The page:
The cardholder sees it as an opportunity to bank points that may one day lead to a dream vacation. All Geddes sees is processing fees.
“With all the ones that have points associated with them, we have to pay more to put that transaction through than if somebody used cash or debit,” says Geddes, owner of used book store Readers’ Haven in Windsor and chairperson of the Windsor Business Enhancement Society.
The merchant loses a percentage of the sale to fees every time a customer swipes a credit card in pursuit of points.
Geddes says merchants selling more expensive items than used books take a bigger hit, but it’s still something that impacts her bottom line.
“It’s a catch 22, people will spend more money if you have the machine so you just have to have safeguards in place.”
For some merchants, this means only accepting cash or debit for small purchases.
“It gets to the point where you just can’t keep sucking up every last dime because it just hurts the bottom line too much,” says Geddes.
However, accepting plastic has its advantages too.
In fact, Geddes doubts she would ever try to run her store as a “cash only” business. She finds most customers view debit and credit as convenient forms of payment, and they even tend to buy more at once than the cash-carrying crowds.
“In this day and age I think it’s very hard to go without it, so you just have to add that into your bottom line.”
A necessary evil. That’s the way Stellarton business owner Blair Hodges feels about cashless transactions.
“There’s a high percentage of people that come in that don’t even have $20 on them,” he says. “If you didn’t offer that service, they just wouldn’t shop at your store.”
The longtime owner of Scotia Vacuum and Toys, Hodges has never been afraid of technology. He had a computer in his shop as soon as they came on the market. He was also quick to adopt the point of sale device into his store in Stellarton.
“Ever since it’s been available.”
In an ideal world, he’d prefer to see people pay with cash, but he’s come to accept fees as just part of the job.
“The banks charge fees on everything,” says Hodges. “They even charge fees on depositing cash in the bank.”
It amounts to hundreds of dollars a month and, for small businesses, that can significantly impact the bottom line.
But not all card payment system options are equal for small businesses.
“The big question is do you rent the one from the bank and know that everything is going to be good service, work properly and pay extra, or do you try to find one of those smaller guys out there that’s offering lower rates and hope the machine doesn’t break.”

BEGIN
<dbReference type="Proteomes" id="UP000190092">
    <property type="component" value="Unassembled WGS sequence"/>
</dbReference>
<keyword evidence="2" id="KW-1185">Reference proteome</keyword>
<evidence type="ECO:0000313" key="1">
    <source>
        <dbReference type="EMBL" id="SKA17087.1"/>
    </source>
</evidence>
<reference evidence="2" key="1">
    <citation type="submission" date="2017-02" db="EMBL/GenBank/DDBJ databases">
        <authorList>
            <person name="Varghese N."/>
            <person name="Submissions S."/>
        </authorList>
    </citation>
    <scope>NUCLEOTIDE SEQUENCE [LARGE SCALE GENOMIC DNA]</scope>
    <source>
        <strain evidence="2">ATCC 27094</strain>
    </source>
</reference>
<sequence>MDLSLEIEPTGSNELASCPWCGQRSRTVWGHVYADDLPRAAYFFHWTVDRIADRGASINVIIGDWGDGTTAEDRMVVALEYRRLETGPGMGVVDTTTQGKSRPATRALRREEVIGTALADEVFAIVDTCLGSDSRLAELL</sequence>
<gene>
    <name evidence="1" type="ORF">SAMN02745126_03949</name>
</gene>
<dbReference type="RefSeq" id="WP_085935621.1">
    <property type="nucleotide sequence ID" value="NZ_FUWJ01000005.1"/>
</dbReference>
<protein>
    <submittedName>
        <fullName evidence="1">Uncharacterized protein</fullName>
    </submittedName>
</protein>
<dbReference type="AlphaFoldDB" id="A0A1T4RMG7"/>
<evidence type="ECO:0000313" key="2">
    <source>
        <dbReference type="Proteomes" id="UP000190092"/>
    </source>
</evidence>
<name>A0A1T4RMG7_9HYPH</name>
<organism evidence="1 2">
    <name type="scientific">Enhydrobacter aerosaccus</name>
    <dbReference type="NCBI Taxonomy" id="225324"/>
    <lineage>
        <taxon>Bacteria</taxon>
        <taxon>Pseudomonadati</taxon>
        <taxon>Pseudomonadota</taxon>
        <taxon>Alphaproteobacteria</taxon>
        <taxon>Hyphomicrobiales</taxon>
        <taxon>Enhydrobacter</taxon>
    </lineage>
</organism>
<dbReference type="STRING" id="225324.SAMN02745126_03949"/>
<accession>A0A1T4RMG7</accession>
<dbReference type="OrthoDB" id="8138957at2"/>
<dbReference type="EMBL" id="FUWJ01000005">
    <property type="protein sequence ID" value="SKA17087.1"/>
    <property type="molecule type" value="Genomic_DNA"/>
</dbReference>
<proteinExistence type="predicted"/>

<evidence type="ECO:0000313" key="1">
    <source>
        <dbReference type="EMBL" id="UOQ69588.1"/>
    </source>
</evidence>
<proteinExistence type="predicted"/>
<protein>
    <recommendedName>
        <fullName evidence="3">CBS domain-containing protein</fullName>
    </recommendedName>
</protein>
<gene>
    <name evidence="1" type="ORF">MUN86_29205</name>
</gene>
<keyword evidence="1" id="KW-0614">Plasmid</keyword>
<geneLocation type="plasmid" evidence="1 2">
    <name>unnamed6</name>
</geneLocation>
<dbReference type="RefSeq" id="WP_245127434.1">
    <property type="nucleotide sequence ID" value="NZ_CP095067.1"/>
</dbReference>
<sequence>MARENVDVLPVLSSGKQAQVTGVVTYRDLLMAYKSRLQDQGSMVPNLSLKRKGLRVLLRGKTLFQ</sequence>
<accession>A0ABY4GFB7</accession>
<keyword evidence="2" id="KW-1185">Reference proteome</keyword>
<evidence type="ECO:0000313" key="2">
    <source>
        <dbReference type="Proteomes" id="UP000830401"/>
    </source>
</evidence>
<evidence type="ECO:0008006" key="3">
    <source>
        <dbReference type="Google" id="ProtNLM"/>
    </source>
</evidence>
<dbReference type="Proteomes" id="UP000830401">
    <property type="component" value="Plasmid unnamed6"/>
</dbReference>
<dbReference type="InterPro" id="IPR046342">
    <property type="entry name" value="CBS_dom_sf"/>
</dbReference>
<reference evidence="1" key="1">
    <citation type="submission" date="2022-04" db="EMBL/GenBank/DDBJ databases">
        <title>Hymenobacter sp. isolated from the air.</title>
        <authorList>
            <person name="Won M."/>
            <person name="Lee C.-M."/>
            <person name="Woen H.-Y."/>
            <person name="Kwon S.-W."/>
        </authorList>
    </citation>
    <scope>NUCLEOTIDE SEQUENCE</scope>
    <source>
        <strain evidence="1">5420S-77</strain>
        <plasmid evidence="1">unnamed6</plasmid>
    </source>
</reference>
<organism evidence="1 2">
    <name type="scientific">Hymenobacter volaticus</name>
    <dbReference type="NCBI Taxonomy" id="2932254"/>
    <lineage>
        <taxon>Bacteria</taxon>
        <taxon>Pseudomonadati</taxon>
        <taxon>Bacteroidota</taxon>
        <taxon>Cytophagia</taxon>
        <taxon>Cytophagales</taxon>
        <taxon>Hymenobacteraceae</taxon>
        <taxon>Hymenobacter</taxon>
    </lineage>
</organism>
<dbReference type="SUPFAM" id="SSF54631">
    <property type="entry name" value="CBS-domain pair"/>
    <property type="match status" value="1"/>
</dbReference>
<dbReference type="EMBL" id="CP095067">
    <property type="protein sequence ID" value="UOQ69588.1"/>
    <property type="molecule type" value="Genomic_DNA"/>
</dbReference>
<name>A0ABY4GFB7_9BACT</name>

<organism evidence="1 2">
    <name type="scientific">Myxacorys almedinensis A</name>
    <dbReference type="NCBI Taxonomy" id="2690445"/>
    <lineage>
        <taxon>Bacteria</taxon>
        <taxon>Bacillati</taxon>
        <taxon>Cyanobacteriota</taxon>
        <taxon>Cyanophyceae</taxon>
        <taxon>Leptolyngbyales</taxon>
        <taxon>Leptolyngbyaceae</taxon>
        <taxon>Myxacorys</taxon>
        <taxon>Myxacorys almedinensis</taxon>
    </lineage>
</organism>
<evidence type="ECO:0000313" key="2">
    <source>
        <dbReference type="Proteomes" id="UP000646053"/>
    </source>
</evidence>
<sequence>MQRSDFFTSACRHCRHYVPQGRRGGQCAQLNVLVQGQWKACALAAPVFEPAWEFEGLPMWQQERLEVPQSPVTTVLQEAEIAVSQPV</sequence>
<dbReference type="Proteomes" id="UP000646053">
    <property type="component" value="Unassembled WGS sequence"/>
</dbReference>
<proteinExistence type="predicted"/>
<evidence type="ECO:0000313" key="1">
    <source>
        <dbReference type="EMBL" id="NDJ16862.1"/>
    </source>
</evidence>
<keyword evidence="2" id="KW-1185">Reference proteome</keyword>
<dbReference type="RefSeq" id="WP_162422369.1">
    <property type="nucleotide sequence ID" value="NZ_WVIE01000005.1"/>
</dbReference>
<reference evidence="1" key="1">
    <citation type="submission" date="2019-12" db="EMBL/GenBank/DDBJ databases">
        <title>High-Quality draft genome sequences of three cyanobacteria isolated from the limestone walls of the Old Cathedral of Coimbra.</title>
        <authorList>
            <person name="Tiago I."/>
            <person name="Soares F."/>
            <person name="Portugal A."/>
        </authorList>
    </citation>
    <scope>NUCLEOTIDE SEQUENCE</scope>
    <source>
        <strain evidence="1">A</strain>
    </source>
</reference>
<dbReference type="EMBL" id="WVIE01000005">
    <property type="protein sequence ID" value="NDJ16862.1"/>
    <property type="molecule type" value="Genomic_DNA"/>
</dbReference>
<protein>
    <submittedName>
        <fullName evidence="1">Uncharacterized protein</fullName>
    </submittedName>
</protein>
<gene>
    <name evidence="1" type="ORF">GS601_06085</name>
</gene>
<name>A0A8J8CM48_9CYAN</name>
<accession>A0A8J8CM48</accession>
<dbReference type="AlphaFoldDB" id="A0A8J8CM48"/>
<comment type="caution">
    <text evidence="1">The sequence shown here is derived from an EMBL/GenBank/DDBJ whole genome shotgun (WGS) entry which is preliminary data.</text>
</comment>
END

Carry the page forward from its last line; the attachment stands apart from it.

Hodges has personally chosen to go with one from the bank.
He says there are different rates charged for different cards. A debit card is charged per use, while the credit cards are typically a percentage.
“If someone comes in and has a card with a chip, you’re in one category. If the card doesn’t work or doesn’t have a chip and you have to swipe it, you have to pay a little extra because it’s a liability.”
Hodges says it’s discouraging that a card that provides higher miles or points also costs retailers more.
“It’s kind of a sore spot, but what can you do?”
Donnie Hamilton says he sometimes feels like a dinosaur when he’s in the checkout line. He’s one of those people who still uses actual money to pay for his purchases.
“I’ll pull out $20 to pay for something,” he says. “Everyone ahead of me is putting their PIN numbers in.”
But that’s Donnie Hamilton the consumer talking. As a retail merchant in downtown Yarmouth, Hamilton recognizes that it’s really what the customer wants that “rules” and, these days, that involves accepting payment by debit and credit cards.
Hamilton – owner of Hamilton’s Fine Clothing and Runner’s Attic on Main Street – figures 80 per cent or more of his business transactions are done with cards. Which card is used more, he says, can depend on the economy.
“For instance, as lobster season gets underway and there’s more money around, then I start to see more debit cards. The cash is in their bank account.”
Whether the shift to cards is an entirely good thing, Hamilton isn’t sure, but he says it doesn’t matter because this is the reality of retail today.
While accepting payment by card costs the retailer, he says it is a small price to pay. Like virtually anything else, there probably are pros and cons, says Hamilton, but he likens it to the tide coming in… it’s just something you have to work with.
Linda Deveau, manager of the Yarmouth Mall, takes a similar view, saying “It’s not better, it’s not worse, it’s just different.”
A former retailer herself, Deveau notes that the move from cash to plastic has been a gradual evolution and that this is what the younger generation has grown up with.
“Certainly, paying electronically is the way of the world,” she says. “I love it when the power goes out and you have to dig through your cupboards to find your slider machine. When you pull that out of the box, the young students working for you will look at it and say ‘what is that?’ So yeah, it’s just the electronic age upon us.”
Hamilton says when he started out in the retail business in the late 1970s – a time when paying with cash was the norm – he never would have imagined the shift that was to happen over the next few decades.
“You can’t stop it. You can’t change it. So you go with it.”
Hamilton says he sees the day coming when paying for goods and services with good, old-fashioned bills will have something in common with the dinosaurs: both will be a thing of the past.
By TC Media contributors:
Ashley Thompson, The Hants Journal
Adam MacInnis, The New Glasgow News
Eric Bourque, The Yarmouth County Vanguard
Editor’s Note: This article appeared in the Nova Scotia Business Journal. Check out more related stories in the magazine.